Biographical and Historical Memoirs of Adams, Clay, Webster, and Nuckolls Counties, Nebraska
By. Dr. W.A. Thomas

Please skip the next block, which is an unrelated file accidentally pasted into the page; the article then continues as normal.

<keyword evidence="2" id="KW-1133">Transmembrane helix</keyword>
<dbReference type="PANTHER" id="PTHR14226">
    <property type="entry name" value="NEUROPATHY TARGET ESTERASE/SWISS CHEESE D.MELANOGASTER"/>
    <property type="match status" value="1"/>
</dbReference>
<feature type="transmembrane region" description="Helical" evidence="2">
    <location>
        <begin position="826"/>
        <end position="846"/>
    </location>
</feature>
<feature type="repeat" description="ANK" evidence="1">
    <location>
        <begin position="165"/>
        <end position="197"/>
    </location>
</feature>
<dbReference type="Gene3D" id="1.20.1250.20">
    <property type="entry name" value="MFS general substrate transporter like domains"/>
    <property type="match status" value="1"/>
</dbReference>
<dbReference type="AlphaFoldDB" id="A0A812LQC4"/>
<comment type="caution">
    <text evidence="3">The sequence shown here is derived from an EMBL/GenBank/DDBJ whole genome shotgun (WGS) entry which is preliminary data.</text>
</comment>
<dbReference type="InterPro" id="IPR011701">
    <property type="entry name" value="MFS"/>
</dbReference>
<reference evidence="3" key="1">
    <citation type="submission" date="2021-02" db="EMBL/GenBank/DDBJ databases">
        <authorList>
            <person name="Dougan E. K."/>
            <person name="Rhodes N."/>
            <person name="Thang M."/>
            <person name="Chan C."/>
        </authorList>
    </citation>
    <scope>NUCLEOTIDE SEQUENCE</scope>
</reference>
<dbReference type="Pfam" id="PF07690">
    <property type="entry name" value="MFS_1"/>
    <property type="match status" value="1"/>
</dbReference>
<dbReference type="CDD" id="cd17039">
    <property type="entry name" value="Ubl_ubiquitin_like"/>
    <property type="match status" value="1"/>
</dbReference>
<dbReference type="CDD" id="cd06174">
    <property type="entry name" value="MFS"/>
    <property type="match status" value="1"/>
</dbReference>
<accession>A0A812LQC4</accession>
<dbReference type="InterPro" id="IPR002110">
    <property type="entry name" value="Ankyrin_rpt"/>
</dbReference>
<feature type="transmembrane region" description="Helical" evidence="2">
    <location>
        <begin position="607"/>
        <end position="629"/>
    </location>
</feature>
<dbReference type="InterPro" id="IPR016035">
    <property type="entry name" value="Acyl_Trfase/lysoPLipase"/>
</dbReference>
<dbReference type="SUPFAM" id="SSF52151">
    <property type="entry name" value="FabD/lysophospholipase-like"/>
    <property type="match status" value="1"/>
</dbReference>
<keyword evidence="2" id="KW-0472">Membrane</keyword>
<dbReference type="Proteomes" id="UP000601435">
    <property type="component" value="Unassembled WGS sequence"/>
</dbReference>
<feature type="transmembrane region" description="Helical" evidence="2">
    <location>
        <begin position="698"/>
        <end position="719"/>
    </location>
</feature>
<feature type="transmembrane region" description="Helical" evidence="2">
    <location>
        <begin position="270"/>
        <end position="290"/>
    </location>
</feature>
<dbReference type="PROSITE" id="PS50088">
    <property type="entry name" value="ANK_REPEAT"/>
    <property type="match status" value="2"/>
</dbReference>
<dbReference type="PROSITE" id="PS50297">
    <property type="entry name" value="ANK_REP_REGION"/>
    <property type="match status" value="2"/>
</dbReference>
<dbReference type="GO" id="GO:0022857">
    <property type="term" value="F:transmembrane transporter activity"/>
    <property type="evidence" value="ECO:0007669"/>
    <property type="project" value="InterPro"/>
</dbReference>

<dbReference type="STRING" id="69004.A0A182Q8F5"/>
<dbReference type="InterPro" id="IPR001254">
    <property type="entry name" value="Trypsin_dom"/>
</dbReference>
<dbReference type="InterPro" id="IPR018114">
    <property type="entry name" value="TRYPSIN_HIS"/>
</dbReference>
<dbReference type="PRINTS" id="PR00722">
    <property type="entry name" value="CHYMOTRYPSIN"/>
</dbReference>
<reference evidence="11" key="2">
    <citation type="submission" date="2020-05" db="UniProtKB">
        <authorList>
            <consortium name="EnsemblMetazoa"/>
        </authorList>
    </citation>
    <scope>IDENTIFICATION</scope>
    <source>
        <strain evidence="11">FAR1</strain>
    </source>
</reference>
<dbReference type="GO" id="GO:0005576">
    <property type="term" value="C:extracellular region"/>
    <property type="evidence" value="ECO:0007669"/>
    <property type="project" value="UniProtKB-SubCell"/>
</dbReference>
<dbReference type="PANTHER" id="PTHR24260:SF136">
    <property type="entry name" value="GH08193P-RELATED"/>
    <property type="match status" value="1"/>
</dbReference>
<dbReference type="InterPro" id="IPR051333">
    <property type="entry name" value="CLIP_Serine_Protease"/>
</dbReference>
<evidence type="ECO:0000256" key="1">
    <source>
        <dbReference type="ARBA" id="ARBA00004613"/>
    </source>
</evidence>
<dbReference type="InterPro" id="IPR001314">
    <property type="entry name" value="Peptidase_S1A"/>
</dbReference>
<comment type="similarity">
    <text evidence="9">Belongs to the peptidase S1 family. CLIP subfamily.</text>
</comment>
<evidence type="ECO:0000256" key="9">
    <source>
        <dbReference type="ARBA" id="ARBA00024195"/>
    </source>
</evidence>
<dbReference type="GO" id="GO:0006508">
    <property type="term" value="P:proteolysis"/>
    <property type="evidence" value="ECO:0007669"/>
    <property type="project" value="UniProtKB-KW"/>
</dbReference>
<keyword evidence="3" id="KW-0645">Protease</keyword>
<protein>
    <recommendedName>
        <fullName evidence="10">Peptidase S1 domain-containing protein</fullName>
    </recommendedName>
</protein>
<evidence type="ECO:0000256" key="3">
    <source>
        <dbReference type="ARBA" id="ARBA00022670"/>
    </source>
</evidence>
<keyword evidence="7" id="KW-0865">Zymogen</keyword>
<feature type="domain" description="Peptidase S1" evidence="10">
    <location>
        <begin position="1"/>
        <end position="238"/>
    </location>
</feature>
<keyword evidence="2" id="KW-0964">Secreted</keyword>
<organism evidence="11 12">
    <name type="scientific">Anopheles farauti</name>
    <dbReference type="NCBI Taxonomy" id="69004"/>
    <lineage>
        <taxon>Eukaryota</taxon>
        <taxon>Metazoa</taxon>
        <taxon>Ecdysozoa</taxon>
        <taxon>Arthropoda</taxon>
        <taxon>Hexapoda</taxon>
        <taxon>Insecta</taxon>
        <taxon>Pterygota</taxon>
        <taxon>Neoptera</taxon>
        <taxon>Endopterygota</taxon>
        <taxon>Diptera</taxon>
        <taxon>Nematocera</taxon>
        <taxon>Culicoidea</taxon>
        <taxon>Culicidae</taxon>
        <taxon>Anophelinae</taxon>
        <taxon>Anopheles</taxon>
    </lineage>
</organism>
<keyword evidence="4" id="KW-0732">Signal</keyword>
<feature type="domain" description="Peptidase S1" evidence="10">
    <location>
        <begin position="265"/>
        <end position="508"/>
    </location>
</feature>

There is one fact about John Wilson that we must not forget. Before he left Virginia he had married a Miss Wisecarver. To this circumstance, in some measure, the county is indebted for the presence of Johnson B. Wisecarver, usually called “Jack” Wisecarver, and his brother, Wade Hampton, more generally known as “Hamp” Wisecarver. We do not know that Jack was named for the president, Andy Johnson, but Hamp was undoubtedly named after the famous confederate general and senator of South Carolina. The elder of the two brothers, Johnson, came to this county in the fall of 1878. Perhaps the most notable fact in his career in this county was his victimization by the Nebraska Farm Loan & Trust company, whereby he found himself compelled to pay a mortgage on his farm twice. It is bad enough to pay a mortgage debt once in hard times. When it comes to paying twice with accumulated interest of ten years and costs, it becomes a pretty sore burden. Fortunately Mr. Wisecarver held his farm with a close grip until he was able to sell it two years ago for some eight or nine thousand dollars. Even then he sold it too cheap, as events demonstrated. But he was sagacious enough to invest a good part of the money received in other lands, so that he has been benefited by the general increase in the values of farm property. Mr. Wisecarver married Miss Olive Bean, daughter of the Rev. John Bean, who was so highly esteemed during his residence in the northwest portion of the county. There are two children from this marriage, Bertha, who is now Mrs. Bruce Payne, and the bright Rittlo Ethel, whom we permit almost anybody to endeavor to trip in spelling hard words. Since the sale of the farm Mr. Wisecarver has made his home in this city.